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China to ease one-child policy: state media

For several decades, it was illegal for couples in China – other than those from ethnic minority communities and rural couples – to have more than one child. Those who had a second one had to pay a hefty fine.Timeline: China's family-planning policy

world Updated: Nov 16, 2013 08:40 IST
Sutirtho Patranobis

China on Friday announced that it would partially loosen its one-child policy and abolish the much reviled system of re-education through labour camps.

For several decades, it was illegal for couples in China – other than those from ethnic minority communities and rural couples – to have more than one child. Those who had a second one had to pay a hefty fine.

“China will loosen its decades-long one-child population policy, allowing couples to have two children if one of them is an only child, according to a key decision issued on Friday by the Communist Party of China (CPC),” state-run Xinhua said on Friday evening.

“The birth policy will be adjusted and improved step by step to promote ‘long-term balanced development of the population in China’ ” it said.

Though the changed policy had been tested in parts of the country, it was for the first time that the government had made an official announcement.

The change in policy was approved at the Third Plenary Session of the 18th CPC Central Committee held between November 9 and 12 in Beijing.

China's family planning policy was first introduced in the late 1970s to rein in the surging population by limiting most urban couples to one child and most rural couples to two children, if the first child born was a girl..

Read: Q&A: China's 're-education through labour' camps

“The policy was later relaxed, with its current form stipulating that both parents must be only children if they are to have a second child,” Xinhua said.

Though the official statement did not make any mention, it is likely that the Chinese government took the decision to address the demographic imbalance in the country.

Government data had revealed earlier this year that doctors had aborted more than 336 million foetuses in the years that the policy has been in place.

Besides 336 million abortions, doctors sterilised more than 196 million men and inserted 403 million intra-uterine devices in women.

The fetish for a male child led to the abortion of female fetuses, critics of the policy said.

In this Nov. 12, 2013 file photo released by China's Xinhua news agency, Chinese President Xi Jinping, center, and other Communist Party top leaders raise their hands to vote in the third plenary session of the 18th Central Committee of the Communist Party of China, in Beijing. (AP photo)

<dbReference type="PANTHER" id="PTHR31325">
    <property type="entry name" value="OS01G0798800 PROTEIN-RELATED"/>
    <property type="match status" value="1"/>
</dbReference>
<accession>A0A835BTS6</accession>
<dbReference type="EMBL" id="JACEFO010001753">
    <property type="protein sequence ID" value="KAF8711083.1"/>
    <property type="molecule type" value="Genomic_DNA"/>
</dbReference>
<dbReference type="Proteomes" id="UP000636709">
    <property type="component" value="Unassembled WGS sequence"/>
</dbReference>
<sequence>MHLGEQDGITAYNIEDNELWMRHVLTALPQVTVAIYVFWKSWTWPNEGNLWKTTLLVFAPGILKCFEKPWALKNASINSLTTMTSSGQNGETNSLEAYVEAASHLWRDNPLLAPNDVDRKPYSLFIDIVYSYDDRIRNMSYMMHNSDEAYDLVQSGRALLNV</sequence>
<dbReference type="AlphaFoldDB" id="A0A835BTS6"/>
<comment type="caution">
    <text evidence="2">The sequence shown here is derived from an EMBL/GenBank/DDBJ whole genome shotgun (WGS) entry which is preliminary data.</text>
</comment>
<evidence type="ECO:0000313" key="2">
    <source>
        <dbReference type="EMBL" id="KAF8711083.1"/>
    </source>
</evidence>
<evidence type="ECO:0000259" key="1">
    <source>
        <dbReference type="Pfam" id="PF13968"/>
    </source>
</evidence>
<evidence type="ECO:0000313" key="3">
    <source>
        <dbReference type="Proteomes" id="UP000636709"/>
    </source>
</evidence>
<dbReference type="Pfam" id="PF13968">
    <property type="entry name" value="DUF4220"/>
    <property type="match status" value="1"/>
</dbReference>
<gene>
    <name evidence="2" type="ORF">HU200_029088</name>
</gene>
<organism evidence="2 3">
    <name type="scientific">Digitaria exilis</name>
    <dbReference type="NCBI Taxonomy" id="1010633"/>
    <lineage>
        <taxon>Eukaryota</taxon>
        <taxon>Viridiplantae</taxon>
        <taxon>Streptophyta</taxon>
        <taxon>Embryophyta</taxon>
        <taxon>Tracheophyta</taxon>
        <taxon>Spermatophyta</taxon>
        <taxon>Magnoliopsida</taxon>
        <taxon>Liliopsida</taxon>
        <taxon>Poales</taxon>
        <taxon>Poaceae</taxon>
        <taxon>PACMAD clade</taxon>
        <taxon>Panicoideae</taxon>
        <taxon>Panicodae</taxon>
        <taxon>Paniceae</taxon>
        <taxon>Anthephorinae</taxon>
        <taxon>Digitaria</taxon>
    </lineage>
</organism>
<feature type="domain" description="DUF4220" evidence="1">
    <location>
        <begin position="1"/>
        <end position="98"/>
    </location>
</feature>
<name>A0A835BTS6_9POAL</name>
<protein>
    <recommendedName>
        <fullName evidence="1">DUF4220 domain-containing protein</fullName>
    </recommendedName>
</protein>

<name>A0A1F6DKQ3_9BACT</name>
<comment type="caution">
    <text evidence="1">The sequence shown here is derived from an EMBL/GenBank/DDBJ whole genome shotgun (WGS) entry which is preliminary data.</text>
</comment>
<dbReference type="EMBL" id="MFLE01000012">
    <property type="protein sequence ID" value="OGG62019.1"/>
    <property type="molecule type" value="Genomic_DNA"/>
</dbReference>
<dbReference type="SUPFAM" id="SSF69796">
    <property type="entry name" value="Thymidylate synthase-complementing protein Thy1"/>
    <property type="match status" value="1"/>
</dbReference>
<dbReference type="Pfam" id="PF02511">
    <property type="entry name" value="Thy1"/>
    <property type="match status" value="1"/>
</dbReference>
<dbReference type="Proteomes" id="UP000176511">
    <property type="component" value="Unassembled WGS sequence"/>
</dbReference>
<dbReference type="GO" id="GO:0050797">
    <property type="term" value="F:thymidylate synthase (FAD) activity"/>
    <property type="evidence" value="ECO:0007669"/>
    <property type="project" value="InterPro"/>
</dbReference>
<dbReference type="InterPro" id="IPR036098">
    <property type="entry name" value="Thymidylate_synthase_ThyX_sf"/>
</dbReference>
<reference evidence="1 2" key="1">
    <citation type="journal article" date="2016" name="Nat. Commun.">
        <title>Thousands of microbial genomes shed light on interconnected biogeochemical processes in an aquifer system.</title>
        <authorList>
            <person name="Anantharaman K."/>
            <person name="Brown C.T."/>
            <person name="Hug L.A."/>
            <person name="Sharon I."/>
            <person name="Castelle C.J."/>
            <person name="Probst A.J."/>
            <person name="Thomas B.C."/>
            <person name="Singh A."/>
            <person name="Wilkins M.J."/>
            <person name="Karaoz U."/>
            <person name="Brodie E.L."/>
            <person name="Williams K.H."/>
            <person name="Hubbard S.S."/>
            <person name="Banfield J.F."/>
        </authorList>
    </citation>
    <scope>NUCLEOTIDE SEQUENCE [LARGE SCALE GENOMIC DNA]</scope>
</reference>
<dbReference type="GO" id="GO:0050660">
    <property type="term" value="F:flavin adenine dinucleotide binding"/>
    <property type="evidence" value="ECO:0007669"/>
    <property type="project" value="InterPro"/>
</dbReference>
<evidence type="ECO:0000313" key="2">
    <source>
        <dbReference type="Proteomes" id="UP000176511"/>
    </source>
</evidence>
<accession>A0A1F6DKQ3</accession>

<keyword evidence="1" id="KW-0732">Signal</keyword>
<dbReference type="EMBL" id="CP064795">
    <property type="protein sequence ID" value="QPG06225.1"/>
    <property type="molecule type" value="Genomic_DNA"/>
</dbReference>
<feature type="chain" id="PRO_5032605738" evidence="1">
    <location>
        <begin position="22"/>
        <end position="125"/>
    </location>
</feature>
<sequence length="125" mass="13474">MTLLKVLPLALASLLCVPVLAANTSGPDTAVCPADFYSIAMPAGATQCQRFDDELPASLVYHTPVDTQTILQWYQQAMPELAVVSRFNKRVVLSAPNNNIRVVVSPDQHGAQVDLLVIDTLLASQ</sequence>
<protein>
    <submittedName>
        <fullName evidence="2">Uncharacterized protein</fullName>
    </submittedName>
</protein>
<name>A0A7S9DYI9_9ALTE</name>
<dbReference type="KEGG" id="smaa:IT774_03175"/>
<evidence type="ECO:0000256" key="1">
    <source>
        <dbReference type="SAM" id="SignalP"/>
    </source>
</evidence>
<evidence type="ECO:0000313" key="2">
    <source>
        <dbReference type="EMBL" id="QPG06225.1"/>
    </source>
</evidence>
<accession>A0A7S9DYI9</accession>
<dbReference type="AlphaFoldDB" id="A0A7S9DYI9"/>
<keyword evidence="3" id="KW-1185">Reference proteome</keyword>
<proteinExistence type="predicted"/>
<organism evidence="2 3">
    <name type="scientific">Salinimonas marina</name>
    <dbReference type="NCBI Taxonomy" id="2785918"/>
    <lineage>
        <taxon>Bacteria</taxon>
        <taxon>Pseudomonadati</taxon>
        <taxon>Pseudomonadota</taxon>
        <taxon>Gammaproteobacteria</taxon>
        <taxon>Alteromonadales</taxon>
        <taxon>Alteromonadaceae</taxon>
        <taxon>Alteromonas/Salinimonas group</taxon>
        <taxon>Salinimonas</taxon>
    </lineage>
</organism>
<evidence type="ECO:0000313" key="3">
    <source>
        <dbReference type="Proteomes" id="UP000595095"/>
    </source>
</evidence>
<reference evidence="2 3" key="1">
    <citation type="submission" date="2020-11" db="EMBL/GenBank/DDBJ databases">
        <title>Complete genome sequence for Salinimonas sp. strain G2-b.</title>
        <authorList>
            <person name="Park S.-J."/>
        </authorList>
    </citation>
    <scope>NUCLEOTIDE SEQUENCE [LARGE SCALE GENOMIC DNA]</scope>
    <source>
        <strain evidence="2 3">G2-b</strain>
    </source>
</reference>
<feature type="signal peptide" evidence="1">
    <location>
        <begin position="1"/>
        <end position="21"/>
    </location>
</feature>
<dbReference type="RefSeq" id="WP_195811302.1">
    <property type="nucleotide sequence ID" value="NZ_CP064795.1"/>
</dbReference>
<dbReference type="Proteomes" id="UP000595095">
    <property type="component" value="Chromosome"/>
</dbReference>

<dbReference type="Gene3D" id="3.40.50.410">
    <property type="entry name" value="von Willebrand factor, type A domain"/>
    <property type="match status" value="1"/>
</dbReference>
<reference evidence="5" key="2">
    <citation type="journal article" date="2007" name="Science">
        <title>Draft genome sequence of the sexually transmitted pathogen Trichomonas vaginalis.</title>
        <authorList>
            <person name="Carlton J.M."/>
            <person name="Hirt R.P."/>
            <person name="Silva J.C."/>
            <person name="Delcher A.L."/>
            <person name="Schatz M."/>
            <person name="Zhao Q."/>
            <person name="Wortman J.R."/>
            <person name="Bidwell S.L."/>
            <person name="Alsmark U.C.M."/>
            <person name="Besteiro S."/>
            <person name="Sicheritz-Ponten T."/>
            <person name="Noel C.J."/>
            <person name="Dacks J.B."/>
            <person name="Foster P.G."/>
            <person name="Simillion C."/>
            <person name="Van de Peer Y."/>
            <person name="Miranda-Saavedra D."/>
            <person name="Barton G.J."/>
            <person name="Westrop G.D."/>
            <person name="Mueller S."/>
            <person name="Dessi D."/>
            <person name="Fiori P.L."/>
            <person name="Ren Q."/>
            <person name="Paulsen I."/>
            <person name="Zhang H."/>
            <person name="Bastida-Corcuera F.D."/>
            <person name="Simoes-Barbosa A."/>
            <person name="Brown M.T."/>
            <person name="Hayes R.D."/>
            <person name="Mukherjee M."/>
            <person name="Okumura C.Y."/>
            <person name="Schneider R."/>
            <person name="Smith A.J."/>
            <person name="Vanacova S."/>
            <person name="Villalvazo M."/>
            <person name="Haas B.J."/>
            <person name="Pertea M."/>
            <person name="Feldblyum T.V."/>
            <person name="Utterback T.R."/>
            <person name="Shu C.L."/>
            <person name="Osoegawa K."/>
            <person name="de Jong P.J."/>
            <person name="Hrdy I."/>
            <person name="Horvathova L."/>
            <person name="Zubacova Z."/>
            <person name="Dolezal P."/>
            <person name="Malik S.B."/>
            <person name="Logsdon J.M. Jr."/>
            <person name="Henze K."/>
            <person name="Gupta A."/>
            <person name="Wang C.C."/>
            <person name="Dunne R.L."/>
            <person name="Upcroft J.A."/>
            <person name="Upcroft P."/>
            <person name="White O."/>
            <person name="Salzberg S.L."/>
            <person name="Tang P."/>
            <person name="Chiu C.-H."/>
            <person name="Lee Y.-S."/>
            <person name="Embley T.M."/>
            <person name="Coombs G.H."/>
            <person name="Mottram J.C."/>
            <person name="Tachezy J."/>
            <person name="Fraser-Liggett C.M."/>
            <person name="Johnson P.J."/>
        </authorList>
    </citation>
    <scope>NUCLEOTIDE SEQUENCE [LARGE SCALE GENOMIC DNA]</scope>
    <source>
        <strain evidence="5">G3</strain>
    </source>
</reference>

China introduced the one-child policy around 30 years and its long-term impact could result in a negative population growth; the world's fertility rate is 2.7, compared to China's 1.5.

Read: China promises market opening in reform plan

In the second major decision, China said it will abolish the "reeducation through labor" system as part of a major effort to protect human rights, Xinhua quoted a key policy document of the Communist Party of China (CPC) published Friday as saying.

Re-education-through-labor, or laojiao, is an administrative punishment imposed by the police and was adopted by the government in 1957.
It allows police to detain people for up to four years without an open trial.

According to recent figures from the Bureau of Re-education through Labor under the Ministry of Justice, 160,000 people were imprisoned in 350 re-education labour centres nationwide as of the end of 2008.

Friday’s CPC document added that China will also reduce the number of crimes subject to the death penalty "step by step.”

Read: China can speak with one voice on security via new council, says Xi Jinping

“Laws relating to correction and punishment will be improved. Community-based correction which helps convicts return to society will also be improved,” it said.

The country will work to ban extorting confessions through torture and physical abuse, the document said.

The document added that courts will be told to tighten the practice of ruling out illegally obtained evidence, while law enforcement agencies will regulate procedures of sealing up, seizing, freezing and handling properties involved in judicial investigations.